The international regime for the protection of foreign investments forms an important part of International Economic Law. Switzerland alone has entered into over 120 Bilateral Investment Promotion and Protection Agreements (BITs) in order to protect the investments of Swiss companies in partner countries from non-commercial risks such as unlawful expropriation, discriminatory regulations or restrictions on capital flows. Investment protection clauses are also part of multilateral treaties and negotiations, such as the Energy Charter Treaty and TTIP.
The lecture offers an in-depth introduction to international investment protection law with a focus on both the substantive principles governing the protection of foreign investments and the settlement of disputes between the host state and the foreign investor. Following an overview of the history and the underlying rationale of investment protection law, the course will examine the general principles such as expropriation, non-discrimination and fair and equitable treatment. Particular emphasis is placed on the tension between the international obligations relating to investment protection and the states’ sovereign right to regulate social standars, environmental protection or human rights issues.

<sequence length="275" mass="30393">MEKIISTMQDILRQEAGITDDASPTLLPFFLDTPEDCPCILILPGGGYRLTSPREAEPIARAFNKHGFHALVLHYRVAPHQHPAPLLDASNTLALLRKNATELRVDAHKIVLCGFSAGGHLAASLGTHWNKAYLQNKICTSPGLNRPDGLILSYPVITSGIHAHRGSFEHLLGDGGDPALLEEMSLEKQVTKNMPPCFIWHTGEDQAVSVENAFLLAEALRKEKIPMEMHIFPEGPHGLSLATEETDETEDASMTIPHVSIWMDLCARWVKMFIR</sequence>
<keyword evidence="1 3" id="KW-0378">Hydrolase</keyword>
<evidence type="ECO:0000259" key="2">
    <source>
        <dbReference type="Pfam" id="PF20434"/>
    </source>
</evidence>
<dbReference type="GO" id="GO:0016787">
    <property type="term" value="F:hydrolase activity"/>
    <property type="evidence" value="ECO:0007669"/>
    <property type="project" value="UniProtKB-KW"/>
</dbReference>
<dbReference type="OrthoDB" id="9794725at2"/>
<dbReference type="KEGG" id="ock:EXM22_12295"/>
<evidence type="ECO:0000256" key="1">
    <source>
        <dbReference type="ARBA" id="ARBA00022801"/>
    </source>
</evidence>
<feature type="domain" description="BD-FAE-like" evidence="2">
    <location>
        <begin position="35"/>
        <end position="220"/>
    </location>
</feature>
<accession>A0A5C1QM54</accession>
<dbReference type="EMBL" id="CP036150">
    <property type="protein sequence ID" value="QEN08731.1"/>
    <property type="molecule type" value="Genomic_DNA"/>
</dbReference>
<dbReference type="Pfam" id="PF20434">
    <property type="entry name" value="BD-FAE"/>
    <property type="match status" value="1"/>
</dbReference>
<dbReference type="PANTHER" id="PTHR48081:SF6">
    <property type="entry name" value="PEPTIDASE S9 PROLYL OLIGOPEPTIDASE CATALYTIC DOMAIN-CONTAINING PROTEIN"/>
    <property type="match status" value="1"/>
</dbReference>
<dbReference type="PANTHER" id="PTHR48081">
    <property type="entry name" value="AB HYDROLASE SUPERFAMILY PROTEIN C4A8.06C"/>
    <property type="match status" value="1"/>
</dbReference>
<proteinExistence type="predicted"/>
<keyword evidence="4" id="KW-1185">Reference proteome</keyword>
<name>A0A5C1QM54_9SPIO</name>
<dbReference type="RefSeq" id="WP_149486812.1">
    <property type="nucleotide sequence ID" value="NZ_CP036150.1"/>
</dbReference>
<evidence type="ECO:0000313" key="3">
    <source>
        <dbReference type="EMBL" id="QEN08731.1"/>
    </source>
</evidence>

For more information consult the German webpage.